Foes of condos armed in paper

Circuit judge deluged with documentation in appeal of ruling

June 25, 1999|By Del Quentin Wilber | Del Quentin Wilber,SUN STAFF

A year after Howard County officials approved a 116-unit condominium complex for senior citizens in Glenwood, the battle continues -- this time in Circuit Court.

Yesterday, Circuit Judge Lenore R. Gelfman held a status conference on an appeal brought by the development's opponents. Much like the four-month fight before the Board of Appeals last year, the opponents of Donald Reuwer's development have been relentless, burying Gelfman in paper work, motions, letters and exhibits.

And the fight may have just begun.

"This is just the start," Susan Gray, attorney for the opponents, said after the status conference. "This is a small piece of very extensive and fundamental issues."

Gray said she might consider taking the case to federal court.

David Carney, attorney for Reuwer, and attorneys for the county, which is also a party to the appeal, are fighting it. Carney said he expected nothing less.

"It's all nonsense," Carney said, referring to the appeal. "It's to stop the project, delay it as long as possible."

Gelfman and her legal clerk have had to devise a system to keep track of the large number of documents. It includes a large folding-file, other files and lists of pending motions.

"It really took us hours to put this together," Gelfman said during the conference.

But even with the new system, some files, including one on waterborne pathogens, seemed to be missing.

"I can't wait to read that report," Gelfman said.

And other papers seemed out of place.

"There are some documents here, and I'm not sure where they go," Gelfman said, holding up a file folder titled, "Miscellaneous."

Toward the end of the two-hour conference, after going through a chart she created to track the motions, Gelfman scheduled arguments on several for July 23. The appeal hearing has a tentative date of Nov. 4.

"I've addressed every motion," she said. "Unless someone files one this afternoon. Anybody else have any other motions" concerning them?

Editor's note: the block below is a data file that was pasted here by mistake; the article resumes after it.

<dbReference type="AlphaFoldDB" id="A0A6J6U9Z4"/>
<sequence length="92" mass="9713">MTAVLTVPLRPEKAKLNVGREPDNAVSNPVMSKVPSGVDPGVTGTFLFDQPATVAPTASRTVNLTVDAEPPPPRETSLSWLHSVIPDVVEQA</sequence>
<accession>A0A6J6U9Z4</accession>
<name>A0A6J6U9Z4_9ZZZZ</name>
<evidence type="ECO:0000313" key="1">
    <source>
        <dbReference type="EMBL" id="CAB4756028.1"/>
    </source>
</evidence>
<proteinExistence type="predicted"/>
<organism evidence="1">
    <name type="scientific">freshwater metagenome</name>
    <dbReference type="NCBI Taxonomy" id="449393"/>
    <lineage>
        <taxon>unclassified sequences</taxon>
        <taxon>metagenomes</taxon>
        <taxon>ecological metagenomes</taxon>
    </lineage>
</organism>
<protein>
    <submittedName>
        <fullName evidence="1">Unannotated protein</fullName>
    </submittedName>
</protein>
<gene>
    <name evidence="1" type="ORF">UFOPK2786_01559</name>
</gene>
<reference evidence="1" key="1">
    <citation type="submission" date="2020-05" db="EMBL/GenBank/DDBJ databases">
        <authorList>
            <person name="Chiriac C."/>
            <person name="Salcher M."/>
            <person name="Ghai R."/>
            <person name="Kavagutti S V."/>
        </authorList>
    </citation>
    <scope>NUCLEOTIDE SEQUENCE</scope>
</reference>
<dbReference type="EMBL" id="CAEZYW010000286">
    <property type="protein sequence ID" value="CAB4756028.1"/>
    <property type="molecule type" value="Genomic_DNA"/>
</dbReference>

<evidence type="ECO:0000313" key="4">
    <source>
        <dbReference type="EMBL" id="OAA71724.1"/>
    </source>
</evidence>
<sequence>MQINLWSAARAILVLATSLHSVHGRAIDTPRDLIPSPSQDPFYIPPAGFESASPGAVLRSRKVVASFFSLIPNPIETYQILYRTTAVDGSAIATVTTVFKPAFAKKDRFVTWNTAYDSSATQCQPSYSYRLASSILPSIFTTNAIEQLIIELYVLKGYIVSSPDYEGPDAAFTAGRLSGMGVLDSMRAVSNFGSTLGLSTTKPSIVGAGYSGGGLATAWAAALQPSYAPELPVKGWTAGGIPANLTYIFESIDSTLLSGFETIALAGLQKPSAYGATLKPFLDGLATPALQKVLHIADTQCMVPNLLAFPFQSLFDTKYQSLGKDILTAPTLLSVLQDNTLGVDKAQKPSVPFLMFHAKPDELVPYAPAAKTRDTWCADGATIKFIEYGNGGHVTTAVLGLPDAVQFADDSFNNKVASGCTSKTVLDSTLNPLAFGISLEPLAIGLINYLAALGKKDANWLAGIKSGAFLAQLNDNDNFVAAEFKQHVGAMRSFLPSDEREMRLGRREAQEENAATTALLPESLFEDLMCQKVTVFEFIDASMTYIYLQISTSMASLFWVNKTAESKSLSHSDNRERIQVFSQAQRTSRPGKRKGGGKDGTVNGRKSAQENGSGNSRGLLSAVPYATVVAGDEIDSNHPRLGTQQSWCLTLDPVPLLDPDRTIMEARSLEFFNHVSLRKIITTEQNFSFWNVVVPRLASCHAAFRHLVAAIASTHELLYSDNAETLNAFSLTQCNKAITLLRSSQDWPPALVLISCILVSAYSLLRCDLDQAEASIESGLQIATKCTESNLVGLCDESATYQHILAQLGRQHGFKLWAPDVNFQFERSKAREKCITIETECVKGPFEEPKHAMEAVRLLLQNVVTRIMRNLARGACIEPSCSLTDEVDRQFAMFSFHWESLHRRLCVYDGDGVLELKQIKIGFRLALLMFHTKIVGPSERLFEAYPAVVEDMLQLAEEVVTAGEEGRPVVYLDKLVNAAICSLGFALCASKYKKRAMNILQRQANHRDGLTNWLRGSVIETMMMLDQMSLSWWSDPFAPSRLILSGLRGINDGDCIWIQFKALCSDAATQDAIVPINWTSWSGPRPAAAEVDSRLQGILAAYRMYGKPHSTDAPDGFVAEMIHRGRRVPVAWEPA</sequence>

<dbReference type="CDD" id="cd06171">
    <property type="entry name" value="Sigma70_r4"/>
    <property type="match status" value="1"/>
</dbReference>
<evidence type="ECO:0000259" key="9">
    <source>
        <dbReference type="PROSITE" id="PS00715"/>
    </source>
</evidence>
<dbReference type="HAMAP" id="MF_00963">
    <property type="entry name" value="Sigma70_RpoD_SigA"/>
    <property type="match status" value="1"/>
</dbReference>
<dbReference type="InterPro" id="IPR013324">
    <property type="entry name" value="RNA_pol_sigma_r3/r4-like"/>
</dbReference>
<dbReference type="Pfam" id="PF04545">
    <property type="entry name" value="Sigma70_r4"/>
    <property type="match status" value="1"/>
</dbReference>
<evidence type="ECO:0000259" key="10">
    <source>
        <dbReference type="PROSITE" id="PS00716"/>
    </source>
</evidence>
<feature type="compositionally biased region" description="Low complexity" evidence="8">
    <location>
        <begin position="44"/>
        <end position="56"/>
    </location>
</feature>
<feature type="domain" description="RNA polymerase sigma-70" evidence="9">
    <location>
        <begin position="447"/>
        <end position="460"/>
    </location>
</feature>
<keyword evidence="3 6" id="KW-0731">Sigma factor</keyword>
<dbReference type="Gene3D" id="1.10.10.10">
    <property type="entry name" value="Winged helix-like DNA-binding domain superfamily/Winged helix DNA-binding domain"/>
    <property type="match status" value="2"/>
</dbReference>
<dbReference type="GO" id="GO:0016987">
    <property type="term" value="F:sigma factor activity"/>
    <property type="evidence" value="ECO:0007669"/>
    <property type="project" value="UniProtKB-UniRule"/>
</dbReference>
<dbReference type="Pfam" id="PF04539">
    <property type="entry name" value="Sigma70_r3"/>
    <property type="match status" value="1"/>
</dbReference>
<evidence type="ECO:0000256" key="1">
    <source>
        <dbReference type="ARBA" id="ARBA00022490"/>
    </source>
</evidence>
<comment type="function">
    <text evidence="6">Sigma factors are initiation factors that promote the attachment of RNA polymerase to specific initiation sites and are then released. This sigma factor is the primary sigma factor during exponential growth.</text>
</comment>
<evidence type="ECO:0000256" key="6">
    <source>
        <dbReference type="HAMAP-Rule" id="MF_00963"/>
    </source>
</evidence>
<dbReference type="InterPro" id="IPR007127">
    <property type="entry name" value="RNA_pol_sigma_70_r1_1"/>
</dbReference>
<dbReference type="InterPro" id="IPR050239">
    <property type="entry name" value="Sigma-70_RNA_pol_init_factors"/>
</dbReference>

Gray, a slow-growth activist, represents Joe Carta, an opponent whose home adjoins the proposed development, The Villas of Cattail Creek.

Gray, who joined the Cattail fight during the appeals board hearings even though she lives in Highland, has promised to argue the case for as long as it takes.

She says her appeal centers on three issues: The Board of Appeals didn't have jurisdiction to hear the case; the opponents didn't get due process or a fair hearing; and the criteria required to get a special exception were not met.

The Board of Appeals approved the project on a 3 to 1 vote in May last year.

Residents fought the project last year, they said, because the dense development would be out of place in rural western Howard County, increase traffic and harm the environment.

Reuwer sought and gained a special zoning exception to build the complex on 58 acres. Reuwer has said that each condo will cost $210,000 to $250,000.

Under the special exception, only residents older than 60 or married to someone older than 60 would be allowed to live in the 1,800- to 2,000-square-foot condos. Unlike assisted-living centers, the Villas would be designed for active seniors.

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